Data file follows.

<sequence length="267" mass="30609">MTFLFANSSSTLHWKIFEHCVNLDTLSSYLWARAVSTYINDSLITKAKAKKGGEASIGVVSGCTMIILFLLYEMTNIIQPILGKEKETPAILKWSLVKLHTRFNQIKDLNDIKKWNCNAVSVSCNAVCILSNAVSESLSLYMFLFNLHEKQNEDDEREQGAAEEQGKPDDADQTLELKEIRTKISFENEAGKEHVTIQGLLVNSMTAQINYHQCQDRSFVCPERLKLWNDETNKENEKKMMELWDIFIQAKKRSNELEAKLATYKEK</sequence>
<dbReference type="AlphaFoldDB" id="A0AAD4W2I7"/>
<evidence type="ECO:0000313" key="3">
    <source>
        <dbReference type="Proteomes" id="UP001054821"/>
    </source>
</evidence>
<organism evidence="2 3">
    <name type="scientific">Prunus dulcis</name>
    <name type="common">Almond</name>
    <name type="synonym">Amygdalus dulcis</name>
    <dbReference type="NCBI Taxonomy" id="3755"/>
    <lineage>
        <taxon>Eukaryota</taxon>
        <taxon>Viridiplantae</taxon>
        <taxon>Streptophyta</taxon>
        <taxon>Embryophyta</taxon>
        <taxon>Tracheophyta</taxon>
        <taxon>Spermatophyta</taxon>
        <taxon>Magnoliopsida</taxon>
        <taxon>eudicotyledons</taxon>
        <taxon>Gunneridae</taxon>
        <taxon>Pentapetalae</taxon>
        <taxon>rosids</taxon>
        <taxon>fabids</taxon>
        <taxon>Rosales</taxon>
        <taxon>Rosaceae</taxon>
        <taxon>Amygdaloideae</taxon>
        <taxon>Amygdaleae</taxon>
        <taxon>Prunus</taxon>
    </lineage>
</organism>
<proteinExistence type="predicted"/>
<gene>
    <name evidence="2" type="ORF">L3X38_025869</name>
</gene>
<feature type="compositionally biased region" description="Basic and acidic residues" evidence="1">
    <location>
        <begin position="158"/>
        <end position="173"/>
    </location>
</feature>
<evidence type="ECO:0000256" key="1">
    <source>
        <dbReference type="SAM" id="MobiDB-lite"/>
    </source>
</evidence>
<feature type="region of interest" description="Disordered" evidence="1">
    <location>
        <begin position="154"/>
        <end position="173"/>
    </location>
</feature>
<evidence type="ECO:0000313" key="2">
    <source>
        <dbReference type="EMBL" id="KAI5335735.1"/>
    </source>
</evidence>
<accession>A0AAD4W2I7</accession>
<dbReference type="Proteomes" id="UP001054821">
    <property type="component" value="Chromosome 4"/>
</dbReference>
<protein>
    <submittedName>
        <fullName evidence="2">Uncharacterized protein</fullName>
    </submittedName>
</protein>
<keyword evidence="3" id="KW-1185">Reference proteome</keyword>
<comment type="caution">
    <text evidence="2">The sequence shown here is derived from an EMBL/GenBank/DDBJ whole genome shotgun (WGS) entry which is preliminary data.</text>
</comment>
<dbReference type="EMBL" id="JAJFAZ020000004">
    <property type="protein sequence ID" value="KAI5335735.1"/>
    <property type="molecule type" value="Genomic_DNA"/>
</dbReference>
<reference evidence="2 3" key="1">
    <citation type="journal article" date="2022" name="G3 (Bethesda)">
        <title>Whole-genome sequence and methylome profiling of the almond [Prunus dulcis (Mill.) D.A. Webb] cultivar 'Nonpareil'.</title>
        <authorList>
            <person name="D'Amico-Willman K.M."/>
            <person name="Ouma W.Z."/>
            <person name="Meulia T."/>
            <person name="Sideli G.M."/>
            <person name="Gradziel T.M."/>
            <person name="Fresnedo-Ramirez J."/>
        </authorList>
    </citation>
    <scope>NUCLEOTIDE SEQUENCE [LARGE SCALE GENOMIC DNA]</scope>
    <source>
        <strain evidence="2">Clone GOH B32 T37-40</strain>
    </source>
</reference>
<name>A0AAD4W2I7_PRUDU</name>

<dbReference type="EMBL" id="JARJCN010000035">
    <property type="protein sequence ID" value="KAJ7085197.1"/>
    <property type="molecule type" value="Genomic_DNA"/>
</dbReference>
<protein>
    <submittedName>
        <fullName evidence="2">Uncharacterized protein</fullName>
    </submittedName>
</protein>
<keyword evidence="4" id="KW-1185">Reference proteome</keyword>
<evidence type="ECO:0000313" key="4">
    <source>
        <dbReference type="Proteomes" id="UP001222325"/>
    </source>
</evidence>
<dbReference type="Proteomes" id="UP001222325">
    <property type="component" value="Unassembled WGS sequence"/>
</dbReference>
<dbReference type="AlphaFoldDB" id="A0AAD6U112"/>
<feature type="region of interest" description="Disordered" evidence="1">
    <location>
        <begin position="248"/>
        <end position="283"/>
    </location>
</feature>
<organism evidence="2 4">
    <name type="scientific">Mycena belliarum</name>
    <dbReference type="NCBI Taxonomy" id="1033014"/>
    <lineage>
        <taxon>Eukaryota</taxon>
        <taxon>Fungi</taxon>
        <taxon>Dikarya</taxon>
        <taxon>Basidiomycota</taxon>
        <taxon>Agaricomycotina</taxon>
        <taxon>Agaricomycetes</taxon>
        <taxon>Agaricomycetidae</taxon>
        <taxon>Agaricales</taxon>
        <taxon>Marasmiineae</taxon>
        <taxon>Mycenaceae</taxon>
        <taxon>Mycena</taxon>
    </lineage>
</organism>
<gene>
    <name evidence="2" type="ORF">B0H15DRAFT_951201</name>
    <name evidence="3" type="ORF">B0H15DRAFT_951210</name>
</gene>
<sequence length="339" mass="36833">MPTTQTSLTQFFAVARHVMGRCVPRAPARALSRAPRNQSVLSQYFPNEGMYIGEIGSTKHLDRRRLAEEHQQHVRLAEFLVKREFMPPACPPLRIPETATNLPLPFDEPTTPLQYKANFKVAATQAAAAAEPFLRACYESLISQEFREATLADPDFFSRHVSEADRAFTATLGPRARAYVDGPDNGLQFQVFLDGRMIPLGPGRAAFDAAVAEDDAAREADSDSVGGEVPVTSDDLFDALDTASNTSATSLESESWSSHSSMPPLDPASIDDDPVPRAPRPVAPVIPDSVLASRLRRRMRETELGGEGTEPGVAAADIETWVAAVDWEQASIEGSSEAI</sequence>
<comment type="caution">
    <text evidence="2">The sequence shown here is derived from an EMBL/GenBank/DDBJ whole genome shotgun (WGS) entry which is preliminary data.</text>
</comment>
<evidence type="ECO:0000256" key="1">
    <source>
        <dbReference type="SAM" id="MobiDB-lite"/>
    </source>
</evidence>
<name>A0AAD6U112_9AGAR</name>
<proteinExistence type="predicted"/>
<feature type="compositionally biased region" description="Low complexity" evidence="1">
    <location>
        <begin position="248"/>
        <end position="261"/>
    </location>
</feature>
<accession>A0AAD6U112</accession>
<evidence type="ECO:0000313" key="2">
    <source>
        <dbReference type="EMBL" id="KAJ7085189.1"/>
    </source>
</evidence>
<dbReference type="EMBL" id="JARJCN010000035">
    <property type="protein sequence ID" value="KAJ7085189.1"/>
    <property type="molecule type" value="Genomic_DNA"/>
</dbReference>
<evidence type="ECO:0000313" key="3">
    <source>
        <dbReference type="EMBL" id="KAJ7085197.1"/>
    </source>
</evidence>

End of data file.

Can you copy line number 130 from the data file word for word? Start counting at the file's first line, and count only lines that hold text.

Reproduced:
        <taxon>Agaricales</taxon>